Movie Review: I Am Thalente
While not “comic” related when I heard the topic of the documentary I Am Thalente, I was intrigued to see what the film was really about and like. When you see the stills or the trailer, you might think I Am Thalente, is just another skating documentary. It is in many ways, peeling back the world of professional skate boarding, but it’s also a film with a social message.
I Am Thalente follows Thalente Biyela, a 17 year-old homeless skateboard prodigy in South Africa who catches the eye of the professional skate-world when a DIY video of him skating goes viral. A group of top pro-skaters and figures in the skate world, including Kenny Anderson and legend Tony Hawk, offer Thalente support and an opportunity to pursue his dream of skating and competing in the U.S, to rise about his circumstances and help him shape his own future.
Directed by Natalie Johns, who grew up in South Africa, this moving international portrait of a teenager struggles with his ambitions and the reality of living on the streets in South Africa. There’s highs and lows, success and failure, all framed within the world of skate boarding and stunning visuals of skate parks from South Africa to Los Angeles.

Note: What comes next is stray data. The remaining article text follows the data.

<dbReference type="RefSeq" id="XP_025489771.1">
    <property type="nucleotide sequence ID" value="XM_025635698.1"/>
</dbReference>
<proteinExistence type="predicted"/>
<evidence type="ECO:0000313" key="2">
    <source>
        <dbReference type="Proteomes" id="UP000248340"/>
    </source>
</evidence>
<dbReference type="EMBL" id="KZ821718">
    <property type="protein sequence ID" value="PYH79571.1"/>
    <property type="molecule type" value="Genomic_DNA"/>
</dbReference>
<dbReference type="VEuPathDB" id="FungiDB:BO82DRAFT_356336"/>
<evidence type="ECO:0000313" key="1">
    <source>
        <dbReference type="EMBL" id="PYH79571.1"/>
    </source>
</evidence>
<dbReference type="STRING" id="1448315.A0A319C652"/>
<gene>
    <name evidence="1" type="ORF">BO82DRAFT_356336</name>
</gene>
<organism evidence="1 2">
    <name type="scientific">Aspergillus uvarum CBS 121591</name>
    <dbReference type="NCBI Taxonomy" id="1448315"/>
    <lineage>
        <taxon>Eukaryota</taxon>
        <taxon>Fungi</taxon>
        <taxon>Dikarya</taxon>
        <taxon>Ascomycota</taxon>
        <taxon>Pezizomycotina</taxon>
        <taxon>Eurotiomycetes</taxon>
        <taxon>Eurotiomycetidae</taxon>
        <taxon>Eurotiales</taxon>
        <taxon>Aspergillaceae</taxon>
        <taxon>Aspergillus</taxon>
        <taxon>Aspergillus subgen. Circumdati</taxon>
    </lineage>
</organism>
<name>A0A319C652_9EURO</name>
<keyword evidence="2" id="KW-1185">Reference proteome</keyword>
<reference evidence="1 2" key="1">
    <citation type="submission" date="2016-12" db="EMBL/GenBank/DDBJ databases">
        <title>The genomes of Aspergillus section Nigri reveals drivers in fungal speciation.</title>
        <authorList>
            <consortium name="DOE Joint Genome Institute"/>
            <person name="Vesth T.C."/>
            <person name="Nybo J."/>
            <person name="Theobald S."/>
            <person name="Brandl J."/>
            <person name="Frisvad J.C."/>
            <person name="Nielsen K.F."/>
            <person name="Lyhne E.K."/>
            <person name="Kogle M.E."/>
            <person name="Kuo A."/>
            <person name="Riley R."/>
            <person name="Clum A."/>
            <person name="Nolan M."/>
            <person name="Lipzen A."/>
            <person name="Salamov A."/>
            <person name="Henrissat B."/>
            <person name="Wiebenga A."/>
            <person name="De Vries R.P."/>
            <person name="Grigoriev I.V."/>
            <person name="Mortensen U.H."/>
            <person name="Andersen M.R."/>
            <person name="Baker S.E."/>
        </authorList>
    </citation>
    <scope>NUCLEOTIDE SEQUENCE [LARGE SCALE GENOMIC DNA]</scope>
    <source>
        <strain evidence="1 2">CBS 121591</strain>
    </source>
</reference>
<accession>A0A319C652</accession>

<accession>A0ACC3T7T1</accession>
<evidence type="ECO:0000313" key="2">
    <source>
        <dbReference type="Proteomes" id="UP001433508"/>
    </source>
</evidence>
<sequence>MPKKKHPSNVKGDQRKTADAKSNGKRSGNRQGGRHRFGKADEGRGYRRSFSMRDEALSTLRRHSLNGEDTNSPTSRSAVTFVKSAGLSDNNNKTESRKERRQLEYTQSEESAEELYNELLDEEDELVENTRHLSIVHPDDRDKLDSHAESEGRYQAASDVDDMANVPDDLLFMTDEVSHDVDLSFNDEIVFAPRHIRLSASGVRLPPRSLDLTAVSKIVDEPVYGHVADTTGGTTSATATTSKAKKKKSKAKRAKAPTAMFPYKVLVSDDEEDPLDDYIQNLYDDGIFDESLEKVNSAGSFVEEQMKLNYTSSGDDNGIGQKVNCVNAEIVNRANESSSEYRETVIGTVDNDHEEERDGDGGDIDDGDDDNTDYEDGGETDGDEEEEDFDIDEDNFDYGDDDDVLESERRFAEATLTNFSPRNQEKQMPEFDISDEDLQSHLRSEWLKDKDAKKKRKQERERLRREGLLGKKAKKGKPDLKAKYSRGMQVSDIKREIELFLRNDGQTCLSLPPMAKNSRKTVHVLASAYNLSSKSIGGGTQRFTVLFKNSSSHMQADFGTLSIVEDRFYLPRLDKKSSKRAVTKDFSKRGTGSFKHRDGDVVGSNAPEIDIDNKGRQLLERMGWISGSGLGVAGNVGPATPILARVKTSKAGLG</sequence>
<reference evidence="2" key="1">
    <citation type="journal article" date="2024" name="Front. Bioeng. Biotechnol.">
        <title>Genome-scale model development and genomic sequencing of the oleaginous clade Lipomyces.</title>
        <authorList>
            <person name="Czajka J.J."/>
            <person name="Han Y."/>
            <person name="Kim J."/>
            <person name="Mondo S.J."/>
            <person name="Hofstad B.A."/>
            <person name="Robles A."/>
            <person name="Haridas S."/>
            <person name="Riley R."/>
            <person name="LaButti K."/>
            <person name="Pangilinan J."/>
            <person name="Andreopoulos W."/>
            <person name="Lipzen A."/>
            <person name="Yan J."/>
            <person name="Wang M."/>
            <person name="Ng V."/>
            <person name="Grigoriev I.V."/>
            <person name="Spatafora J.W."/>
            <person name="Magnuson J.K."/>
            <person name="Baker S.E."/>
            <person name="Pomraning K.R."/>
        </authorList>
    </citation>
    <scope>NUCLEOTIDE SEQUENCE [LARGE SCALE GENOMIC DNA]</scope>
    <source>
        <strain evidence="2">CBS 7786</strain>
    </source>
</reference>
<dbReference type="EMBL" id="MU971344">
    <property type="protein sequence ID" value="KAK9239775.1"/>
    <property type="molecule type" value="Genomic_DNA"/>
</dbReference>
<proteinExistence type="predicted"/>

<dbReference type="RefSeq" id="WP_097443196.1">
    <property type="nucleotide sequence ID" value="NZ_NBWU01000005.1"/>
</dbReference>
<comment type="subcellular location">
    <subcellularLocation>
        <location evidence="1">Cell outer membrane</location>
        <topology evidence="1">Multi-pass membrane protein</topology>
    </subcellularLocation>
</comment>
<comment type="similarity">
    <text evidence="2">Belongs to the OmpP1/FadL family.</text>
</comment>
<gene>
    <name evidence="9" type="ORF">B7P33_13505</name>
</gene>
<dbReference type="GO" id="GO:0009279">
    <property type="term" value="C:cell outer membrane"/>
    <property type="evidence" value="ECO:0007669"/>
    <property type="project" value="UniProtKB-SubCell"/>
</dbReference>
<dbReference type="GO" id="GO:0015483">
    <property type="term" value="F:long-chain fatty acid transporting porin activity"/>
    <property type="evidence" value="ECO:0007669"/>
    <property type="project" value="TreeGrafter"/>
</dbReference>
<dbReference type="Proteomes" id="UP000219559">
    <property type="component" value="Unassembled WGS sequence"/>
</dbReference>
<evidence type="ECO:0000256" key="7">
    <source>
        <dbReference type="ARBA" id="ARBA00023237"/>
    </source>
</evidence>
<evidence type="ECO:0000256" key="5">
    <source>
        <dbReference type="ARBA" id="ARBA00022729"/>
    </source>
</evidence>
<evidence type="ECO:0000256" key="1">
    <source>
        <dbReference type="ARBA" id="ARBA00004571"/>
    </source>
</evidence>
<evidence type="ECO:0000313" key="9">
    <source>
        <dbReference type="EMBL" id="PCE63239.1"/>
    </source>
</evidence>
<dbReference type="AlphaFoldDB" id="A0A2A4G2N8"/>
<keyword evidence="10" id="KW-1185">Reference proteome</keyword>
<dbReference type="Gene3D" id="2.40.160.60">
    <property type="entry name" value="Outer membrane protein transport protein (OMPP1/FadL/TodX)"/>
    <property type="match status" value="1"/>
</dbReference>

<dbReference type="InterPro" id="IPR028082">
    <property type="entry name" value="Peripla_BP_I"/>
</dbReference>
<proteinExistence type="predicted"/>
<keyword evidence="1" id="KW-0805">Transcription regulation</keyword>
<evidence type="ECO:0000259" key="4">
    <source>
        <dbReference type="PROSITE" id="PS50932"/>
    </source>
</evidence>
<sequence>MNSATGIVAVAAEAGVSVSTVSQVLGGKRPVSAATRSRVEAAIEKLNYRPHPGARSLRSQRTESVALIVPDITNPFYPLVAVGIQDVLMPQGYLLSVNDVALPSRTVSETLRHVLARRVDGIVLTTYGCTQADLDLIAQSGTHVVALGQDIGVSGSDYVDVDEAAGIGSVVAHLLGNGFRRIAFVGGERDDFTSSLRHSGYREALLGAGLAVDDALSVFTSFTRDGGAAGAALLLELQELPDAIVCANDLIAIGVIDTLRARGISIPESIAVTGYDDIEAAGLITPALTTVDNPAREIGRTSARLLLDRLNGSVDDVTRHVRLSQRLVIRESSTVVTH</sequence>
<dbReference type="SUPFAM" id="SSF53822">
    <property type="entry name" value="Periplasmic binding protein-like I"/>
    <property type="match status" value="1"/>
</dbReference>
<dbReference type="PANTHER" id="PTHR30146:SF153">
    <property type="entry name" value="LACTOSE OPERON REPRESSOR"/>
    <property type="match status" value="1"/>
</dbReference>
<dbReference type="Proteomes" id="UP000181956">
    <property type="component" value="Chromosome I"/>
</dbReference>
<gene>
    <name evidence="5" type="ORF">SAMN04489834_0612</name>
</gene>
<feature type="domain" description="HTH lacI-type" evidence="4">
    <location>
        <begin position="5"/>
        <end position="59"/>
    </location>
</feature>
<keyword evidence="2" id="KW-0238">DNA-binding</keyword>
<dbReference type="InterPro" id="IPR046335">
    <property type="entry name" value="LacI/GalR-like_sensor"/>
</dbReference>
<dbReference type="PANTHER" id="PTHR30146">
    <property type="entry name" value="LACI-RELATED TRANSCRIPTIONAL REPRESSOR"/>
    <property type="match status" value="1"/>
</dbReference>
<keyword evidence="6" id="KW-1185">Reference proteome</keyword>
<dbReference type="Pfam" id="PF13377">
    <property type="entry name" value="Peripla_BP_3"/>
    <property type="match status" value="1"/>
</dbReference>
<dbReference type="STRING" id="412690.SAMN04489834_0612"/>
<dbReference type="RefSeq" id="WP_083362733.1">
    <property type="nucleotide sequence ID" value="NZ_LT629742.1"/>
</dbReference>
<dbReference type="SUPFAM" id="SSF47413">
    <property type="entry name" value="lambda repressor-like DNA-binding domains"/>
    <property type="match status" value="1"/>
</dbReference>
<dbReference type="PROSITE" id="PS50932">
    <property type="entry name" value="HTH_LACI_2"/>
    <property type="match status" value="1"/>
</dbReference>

When I began to watch the documentary, I expected an international look at skate boarding with a focus on one particular teenager from South Africa, a documentary to show the international love of the sport. Instead, we learn Biyela is homeless… and then there’s a twist. One that creates urgency for his support system to do something. This sends Biyela on a journey to the United States where he’s thrown into the professional world of skate boarding.
The film does an excellent job of balancing between Biyela and the world he’s been put in. This isn’t a movie where you get slow motion video of skaters putting together amazing tricks. This is the film where you learn about sponsorships and what it means to make it and how to in the sport. And, while we learn all of that, we see Biyela struggle with what he wants to do and where he wants to go and the reality of it all.
In the end, the movie is one of hope. Where the love of a sport meets reality of having to make a living and choosing a life’s direction. While Biyela is taken through his journey, we’re brought along to see, and like Thalente, we as viewers are challenged to grow a little too.
This wasn’t what I was expecting. Instead I got to watch an uplifting and remarkable documentary.
Overall Rating: 8.05